While Sfaki­anos noted that Ulmer was, and still is, a pro­lif­ic artist, she, along with Bla­zic, largely worked out­side of the city’s artist­ic circles.

“Mar­ie did her work really by her­self and nev­er had that net­work,” she said. “They both were

very in­de­pend­ent wo­men who were strong enough to keep do­ing what they did on their own.”

Ro­man said he had been hop­ing to stage a show­case of his moth­er’s work for some time but had trouble find­ing a loc­ale, since he was not selling her work and, thus, a ven­ue would not make a profit from the event.

Enter Mi­chael’s Dec­or­at­ors.

The re­u­phol­ster shop has staged a num­ber of ex­hib­i­tions in part­ner­ship with Sfaki­anos’ Gold­fish Gal­lery and, while the shows have slowed down re­cently, store own­er Mi­chael To­nuci said he was eager to get on board after learn­ing the wo­men’s stor­ies.

“They’re 94 years old, and when I heard that age, I just couldn’t res­ist,” To­nuci said. “They’ve been do­ing art most of their lives and de­serve to have their own show like this.”

This week, To­nuci’s shop is in the pro­cess of be­ing cleared out to make way for the paint­ings, silk­screens and oth­er works be­ing in­stalled by Sfaki­anos.

To­nuci noted that Ulmer at­ten­ded nearly every Gold­fish Gal­lery show, and Ro­man said loc­al res­id­ents began to con­nect the name with the face in the past few years after a blog post fea­tur­ing her photo.

“Every­one knew her be­cause she was really at every arts event but people have star­ted to learn more about her own work,” Ro­man said. “She’s had ex­hib­i­tions of her work but this show really will let her show how wide the range of her work is and all the dif­fer­ent things she can do. She just lives and breathes art.”

Some of Ulmer’s work will be for sale, while Bla­zic’s will not.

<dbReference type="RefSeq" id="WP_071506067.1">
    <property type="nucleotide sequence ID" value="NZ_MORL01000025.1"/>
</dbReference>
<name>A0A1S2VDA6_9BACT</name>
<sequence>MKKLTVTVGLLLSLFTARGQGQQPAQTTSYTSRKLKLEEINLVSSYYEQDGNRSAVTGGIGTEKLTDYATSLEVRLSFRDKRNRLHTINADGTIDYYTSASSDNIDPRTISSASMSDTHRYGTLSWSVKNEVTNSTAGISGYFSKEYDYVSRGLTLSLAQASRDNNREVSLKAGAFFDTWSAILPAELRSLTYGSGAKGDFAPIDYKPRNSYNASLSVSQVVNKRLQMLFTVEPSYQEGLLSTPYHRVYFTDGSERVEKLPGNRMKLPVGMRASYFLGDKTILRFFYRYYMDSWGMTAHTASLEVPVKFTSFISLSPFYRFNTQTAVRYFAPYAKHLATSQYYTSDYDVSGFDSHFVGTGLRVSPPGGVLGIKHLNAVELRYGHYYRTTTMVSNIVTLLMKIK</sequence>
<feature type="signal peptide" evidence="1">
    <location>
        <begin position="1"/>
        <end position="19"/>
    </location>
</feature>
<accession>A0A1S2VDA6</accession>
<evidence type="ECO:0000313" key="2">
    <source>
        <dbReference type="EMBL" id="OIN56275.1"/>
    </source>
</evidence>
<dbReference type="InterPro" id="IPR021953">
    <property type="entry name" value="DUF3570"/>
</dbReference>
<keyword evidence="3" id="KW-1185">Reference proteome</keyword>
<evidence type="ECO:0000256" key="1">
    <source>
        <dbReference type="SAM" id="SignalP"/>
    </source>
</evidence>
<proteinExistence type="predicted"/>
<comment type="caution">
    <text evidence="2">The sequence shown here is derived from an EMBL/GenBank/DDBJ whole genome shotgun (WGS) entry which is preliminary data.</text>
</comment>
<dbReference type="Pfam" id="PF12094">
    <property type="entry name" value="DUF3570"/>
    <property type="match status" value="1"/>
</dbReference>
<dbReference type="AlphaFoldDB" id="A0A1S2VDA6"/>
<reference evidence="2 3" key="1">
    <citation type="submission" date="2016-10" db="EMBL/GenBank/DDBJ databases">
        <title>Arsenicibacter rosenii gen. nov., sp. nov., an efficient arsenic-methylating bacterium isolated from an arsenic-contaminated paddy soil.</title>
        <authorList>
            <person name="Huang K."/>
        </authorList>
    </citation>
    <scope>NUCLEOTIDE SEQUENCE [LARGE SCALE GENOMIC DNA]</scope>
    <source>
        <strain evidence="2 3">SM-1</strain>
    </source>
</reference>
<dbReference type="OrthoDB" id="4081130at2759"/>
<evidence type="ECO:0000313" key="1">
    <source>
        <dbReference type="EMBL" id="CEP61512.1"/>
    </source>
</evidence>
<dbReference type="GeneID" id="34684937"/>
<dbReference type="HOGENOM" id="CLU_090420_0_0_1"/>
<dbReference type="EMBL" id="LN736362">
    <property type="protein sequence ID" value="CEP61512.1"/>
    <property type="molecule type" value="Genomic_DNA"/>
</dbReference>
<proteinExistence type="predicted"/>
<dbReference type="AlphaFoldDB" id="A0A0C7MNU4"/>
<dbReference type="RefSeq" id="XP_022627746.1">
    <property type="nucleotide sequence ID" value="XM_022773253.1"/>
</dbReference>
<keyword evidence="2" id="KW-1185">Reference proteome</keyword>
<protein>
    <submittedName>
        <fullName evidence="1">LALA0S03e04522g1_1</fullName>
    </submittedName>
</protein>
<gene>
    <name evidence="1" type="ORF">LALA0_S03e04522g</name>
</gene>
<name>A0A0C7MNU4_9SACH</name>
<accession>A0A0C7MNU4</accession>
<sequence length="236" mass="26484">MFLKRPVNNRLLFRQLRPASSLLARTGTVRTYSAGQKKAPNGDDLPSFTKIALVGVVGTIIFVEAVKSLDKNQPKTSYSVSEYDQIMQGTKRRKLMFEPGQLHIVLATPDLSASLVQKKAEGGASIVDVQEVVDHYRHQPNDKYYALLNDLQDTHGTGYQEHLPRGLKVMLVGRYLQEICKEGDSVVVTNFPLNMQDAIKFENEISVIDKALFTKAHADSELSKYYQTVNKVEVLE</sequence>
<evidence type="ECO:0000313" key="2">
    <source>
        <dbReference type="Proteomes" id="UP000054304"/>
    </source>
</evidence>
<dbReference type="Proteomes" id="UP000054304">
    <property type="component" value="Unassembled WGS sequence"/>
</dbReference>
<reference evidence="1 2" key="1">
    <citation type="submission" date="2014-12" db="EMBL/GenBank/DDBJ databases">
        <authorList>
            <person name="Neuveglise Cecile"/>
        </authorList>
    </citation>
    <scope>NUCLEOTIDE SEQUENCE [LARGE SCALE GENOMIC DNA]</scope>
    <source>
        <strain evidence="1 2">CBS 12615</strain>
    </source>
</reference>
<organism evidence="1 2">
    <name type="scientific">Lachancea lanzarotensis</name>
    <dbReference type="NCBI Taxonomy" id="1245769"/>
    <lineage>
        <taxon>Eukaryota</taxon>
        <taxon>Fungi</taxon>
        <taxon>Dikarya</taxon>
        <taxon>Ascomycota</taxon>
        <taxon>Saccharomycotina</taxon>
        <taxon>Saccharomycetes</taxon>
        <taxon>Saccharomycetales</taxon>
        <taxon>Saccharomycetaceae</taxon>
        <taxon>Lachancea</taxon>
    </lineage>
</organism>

In ad­di­tion to shar­ing their work with the com­munity, the com­munity will take the time to thank the artists for their con­tri­bu­tions at the event.

State Rep. Mike O’Bri­en and City Coun­cil­man Dar­rell Clarke will both be in at­tend­ance to present Ulmer and Bla­zic’s fam­ily with le­gis­lat­ive cita­tions.

“I know Mar­ie’s really go­ing to get a kick out of it. I tease her that she’s a su­per­star now,” Ro­man joked. “But it’s a way of telling her that people ap­pre­ci­ate that she’s still act­ive, she’s still mak­ing art and she’s show­ing people that that’s pos­sible. And for my fam­ily, my moth­er was also the de facto head of the fam­ily, and this is really a re­mem­brance of what she’s meant to so many people. Our fam­ily was taken by sur­prise by how much this has snow­balled, but I think it’s go­ing to be a great way to hon­or them both.”

To­nuci noted that the ex­hib­i­tion will be a learn­ing ex­per­i­ence for bud­ding artists in the value of per­sever­ance and ded­ic­a­tion.

“It’d be nice that young­er people will be able to see what 94 really means — to see how much work can be ac­com­plished and to still have a pas­sion for art after all those years is in­cred­ible. Ninety-four years is really a whole lot of sun­sets.”

And while the work spans dec­ades, Sfaki­anos noted it il­lus­trates both artists’ un­waver­ing and

unique artist­ic prowess.

“They didn’t suc­cumb to styles or fads,” she said. “Be­ing true to your­self is really the most im­port­ant thing. That’s artist­ic in­teg­rity.”••